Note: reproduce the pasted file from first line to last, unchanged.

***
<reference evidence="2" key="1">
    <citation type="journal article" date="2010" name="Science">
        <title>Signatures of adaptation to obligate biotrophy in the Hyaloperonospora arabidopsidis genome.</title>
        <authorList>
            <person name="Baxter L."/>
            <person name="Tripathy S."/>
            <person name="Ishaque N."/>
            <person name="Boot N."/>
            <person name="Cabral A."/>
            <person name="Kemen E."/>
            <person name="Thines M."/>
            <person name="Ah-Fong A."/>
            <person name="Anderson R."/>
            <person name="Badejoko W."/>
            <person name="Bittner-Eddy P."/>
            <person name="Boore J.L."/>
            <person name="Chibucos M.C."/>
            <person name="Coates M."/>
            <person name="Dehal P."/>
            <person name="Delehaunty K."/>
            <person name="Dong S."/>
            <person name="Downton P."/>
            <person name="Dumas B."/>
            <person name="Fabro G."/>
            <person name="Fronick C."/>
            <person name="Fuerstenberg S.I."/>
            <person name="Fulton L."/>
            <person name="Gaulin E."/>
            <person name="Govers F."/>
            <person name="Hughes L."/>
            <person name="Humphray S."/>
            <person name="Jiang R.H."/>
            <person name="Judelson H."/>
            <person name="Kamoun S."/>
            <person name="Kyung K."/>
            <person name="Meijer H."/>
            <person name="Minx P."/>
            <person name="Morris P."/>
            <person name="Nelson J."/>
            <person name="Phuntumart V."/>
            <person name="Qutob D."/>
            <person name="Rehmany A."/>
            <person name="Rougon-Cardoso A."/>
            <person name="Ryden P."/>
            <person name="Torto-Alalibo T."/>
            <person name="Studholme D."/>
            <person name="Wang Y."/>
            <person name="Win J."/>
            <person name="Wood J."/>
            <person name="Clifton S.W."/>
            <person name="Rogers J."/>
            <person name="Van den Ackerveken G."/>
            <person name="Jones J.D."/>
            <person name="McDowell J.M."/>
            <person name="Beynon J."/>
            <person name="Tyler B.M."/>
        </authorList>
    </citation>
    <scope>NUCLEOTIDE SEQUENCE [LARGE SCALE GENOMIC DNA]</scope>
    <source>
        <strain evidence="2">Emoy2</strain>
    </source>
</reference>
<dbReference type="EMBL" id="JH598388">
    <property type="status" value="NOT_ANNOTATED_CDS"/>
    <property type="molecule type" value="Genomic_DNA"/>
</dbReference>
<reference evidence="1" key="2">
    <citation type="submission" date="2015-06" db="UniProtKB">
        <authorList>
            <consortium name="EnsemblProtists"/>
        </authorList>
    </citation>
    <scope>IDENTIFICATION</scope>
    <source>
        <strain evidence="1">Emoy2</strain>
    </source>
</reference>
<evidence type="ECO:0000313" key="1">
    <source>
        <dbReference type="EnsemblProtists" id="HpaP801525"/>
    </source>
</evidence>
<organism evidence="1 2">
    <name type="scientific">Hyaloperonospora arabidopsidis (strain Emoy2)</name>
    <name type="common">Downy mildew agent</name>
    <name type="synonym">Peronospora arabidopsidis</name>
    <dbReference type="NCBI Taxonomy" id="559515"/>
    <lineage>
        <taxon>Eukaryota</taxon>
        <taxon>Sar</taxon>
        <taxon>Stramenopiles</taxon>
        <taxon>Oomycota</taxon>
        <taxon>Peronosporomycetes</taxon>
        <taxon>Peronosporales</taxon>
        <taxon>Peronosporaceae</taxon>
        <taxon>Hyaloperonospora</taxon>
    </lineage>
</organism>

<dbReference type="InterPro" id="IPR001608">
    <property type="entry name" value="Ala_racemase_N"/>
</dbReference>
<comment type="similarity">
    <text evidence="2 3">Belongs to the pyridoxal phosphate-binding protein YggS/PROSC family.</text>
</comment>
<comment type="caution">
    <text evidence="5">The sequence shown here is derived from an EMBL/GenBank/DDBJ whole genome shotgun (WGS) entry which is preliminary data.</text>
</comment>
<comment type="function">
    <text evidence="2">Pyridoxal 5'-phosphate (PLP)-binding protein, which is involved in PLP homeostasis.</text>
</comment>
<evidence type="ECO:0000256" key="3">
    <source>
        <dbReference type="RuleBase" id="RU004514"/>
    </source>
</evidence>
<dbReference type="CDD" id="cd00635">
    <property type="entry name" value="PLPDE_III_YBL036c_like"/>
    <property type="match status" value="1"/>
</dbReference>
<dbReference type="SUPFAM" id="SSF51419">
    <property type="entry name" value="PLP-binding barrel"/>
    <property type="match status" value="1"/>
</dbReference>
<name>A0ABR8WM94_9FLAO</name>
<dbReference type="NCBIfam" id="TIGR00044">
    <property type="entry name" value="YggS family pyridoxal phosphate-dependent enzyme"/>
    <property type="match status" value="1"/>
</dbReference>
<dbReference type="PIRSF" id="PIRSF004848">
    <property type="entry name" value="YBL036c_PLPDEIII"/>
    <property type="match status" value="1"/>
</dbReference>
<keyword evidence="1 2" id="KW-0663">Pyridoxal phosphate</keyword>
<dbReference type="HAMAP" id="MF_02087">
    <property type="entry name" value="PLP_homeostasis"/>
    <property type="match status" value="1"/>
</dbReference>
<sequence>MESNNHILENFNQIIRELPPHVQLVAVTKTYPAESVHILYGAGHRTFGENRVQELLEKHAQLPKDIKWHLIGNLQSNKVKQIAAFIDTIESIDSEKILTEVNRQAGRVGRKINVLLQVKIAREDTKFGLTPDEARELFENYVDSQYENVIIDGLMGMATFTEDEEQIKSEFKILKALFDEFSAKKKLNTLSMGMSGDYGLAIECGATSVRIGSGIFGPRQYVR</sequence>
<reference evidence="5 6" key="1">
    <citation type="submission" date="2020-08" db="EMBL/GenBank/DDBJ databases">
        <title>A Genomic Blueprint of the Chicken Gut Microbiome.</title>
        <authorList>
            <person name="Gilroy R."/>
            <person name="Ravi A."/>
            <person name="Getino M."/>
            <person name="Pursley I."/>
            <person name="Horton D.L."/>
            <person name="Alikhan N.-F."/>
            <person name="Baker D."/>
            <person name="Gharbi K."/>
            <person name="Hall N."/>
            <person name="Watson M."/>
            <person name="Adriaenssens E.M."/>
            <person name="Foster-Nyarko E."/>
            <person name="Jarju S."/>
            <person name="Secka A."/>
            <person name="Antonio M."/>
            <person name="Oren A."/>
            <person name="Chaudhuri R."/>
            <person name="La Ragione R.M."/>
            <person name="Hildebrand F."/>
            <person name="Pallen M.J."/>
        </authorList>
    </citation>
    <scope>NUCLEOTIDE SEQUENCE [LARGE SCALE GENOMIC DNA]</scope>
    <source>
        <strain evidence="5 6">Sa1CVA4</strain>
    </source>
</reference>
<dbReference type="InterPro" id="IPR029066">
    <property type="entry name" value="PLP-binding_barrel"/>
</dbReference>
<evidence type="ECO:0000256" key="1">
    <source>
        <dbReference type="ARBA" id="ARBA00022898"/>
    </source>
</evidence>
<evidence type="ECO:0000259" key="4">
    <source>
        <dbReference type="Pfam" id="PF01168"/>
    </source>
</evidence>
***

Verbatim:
<reference evidence="2" key="1">
    <citation type="journal article" date="2010" name="Science">
        <title>Signatures of adaptation to obligate biotrophy in the Hyaloperonospora arabidopsidis genome.</title>
        <authorList>
            <person name="Baxter L."/>
            <person name="Tripathy S."/>
            <person name="Ishaque N."/>
            <person name="Boot N."/>
            <person name="Cabral A."/>
            <person name="Kemen E."/>
            <person name="Thines M."/>
            <person name="Ah-Fong A."/>
            <person name="Anderson R."/>
            <person name="Badejoko W."/>
            <person name="Bittner-Eddy P."/>
            <person name="Boore J.L."/>
            <person name="Chibucos M.C."/>
            <person name="Coates M."/>
            <person name="Dehal P."/>
            <person name="Delehaunty K."/>
            <person name="Dong S."/>
            <person name="Downton P."/>
            <person name="Dumas B."/>
            <person name="Fabro G."/>
            <person name="Fronick C."/>
            <person name="Fuerstenberg S.I."/>
            <person name="Fulton L."/>
            <person name="Gaulin E."/>
            <person name="Govers F."/>
            <person name="Hughes L."/>
            <person name="Humphray S."/>
            <person name="Jiang R.H."/>
            <person name="Judelson H."/>
            <person name="Kamoun S."/>
            <person name="Kyung K."/>
            <person name="Meijer H."/>
            <person name="Minx P."/>
            <person name="Morris P."/>
            <person name="Nelson J."/>
            <person name="Phuntumart V."/>
            <person name="Qutob D."/>
            <person name="Rehmany A."/>
            <person name="Rougon-Cardoso A."/>
            <person name="Ryden P."/>
            <person name="Torto-Alalibo T."/>
            <person name="Studholme D."/>
            <person name="Wang Y."/>
            <person name="Win J."/>
            <person name="Wood J."/>
            <person name="Clifton S.W."/>
            <person name="Rogers J."/>
            <person name="Van den Ackerveken G."/>
            <person name="Jones J.D."/>
            <person name="McDowell J.M."/>
            <person name="Beynon J."/>
            <person name="Tyler B.M."/>
        </authorList>
    </citation>
    <scope>NUCLEOTIDE SEQUENCE [LARGE SCALE GENOMIC DNA]</scope>
    <source>
        <strain evidence="2">Emoy2</strain>
    </source>
</reference>
<dbReference type="EMBL" id="JH598388">
    <property type="status" value="NOT_ANNOTATED_CDS"/>
    <property type="molecule type" value="Genomic_DNA"/>
</dbReference>
<reference evidence="1" key="2">
    <citation type="submission" date="2015-06" db="UniProtKB">
        <authorList>
            <consortium name="EnsemblProtists"/>
        </authorList>
    </citation>
    <scope>IDENTIFICATION</scope>
    <source>
        <strain evidence="1">Emoy2</strain>
    </source>
</reference>
<evidence type="ECO:0000313" key="1">
    <source>
        <dbReference type="EnsemblProtists" id="HpaP801525"/>
    </source>
</evidence>
<organism evidence="1 2">
    <name type="scientific">Hyaloperonospora arabidopsidis (strain Emoy2)</name>
    <name type="common">Downy mildew agent</name>
    <name type="synonym">Peronospora arabidopsidis</name>
    <dbReference type="NCBI Taxonomy" id="559515"/>
    <lineage>
        <taxon>Eukaryota</taxon>
        <taxon>Sar</taxon>
        <taxon>Stramenopiles</taxon>
        <taxon>Oomycota</taxon>
        <taxon>Peronosporomycetes</taxon>
        <taxon>Peronosporales</taxon>
        <taxon>Peronosporaceae</taxon>
        <taxon>Hyaloperonospora</taxon>
    </lineage>
</organism>

<dbReference type="InterPro" id="IPR001608">
    <property type="entry name" value="Ala_racemase_N"/>
</dbReference>
<comment type="similarity">
    <text evidence="2 3">Belongs to the pyridoxal phosphate-binding protein YggS/PROSC family.</text>
</comment>
<comment type="caution">
    <text evidence="5">The sequence shown here is derived from an EMBL/GenBank/DDBJ whole genome shotgun (WGS) entry which is preliminary data.</text>
</comment>
<comment type="function">
    <text evidence="2">Pyridoxal 5'-phosphate (PLP)-binding protein, which is involved in PLP homeostasis.</text>
</comment>
<evidence type="ECO:0000256" key="3">
    <source>
        <dbReference type="RuleBase" id="RU004514"/>
    </source>
</evidence>
<dbReference type="CDD" id="cd00635">
    <property type="entry name" value="PLPDE_III_YBL036c_like"/>
    <property type="match status" value="1"/>
</dbReference>
<dbReference type="SUPFAM" id="SSF51419">
    <property type="entry name" value="PLP-binding barrel"/>
    <property type="match status" value="1"/>
</dbReference>
<name>A0ABR8WM94_9FLAO</name>
<dbReference type="NCBIfam" id="TIGR00044">
    <property type="entry name" value="YggS family pyridoxal phosphate-dependent enzyme"/>
    <property type="match status" value="1"/>
</dbReference>
<dbReference type="PIRSF" id="PIRSF004848">
    <property type="entry name" value="YBL036c_PLPDEIII"/>
    <property type="match status" value="1"/>
</dbReference>
<keyword evidence="1 2" id="KW-0663">Pyridoxal phosphate</keyword>
<dbReference type="HAMAP" id="MF_02087">
    <property type="entry name" value="PLP_homeostasis"/>
    <property type="match status" value="1"/>
</dbReference>
<sequence>MESNNHILENFNQIIRELPPHVQLVAVTKTYPAESVHILYGAGHRTFGENRVQELLEKHAQLPKDIKWHLIGNLQSNKVKQIAAFIDTIESIDSEKILTEVNRQAGRVGRKINVLLQVKIAREDTKFGLTPDEARELFENYVDSQYENVIIDGLMGMATFTEDEEQIKSEFKILKALFDEFSAKKKLNTLSMGMSGDYGLAIECGATSVRIGSGIFGPRQYVR</sequence>
<reference evidence="5 6" key="1">
    <citation type="submission" date="2020-08" db="EMBL/GenBank/DDBJ databases">
        <title>A Genomic Blueprint of the Chicken Gut Microbiome.</title>
        <authorList>
            <person name="Gilroy R."/>
            <person name="Ravi A."/>
            <person name="Getino M."/>
            <person name="Pursley I."/>
            <person name="Horton D.L."/>
            <person name="Alikhan N.-F."/>
            <person name="Baker D."/>
            <person name="Gharbi K."/>
            <person name="Hall N."/>
            <person name="Watson M."/>
            <person name="Adriaenssens E.M."/>
            <person name="Foster-Nyarko E."/>
            <person name="Jarju S."/>
            <person name="Secka A."/>
            <person name="Antonio M."/>
            <person name="Oren A."/>
            <person name="Chaudhuri R."/>
            <person name="La Ragione R.M."/>
            <person name="Hildebrand F."/>
            <person name="Pallen M.J."/>
        </authorList>
    </citation>
    <scope>NUCLEOTIDE SEQUENCE [LARGE SCALE GENOMIC DNA]</scope>
    <source>
        <strain evidence="5 6">Sa1CVA4</strain>
    </source>
</reference>
<dbReference type="InterPro" id="IPR029066">
    <property type="entry name" value="PLP-binding_barrel"/>
</dbReference>
<evidence type="ECO:0000256" key="1">
    <source>
        <dbReference type="ARBA" id="ARBA00022898"/>
    </source>
</evidence>
<evidence type="ECO:0000259" key="4">
    <source>
        <dbReference type="Pfam" id="PF01168"/>
    </source>
</evidence>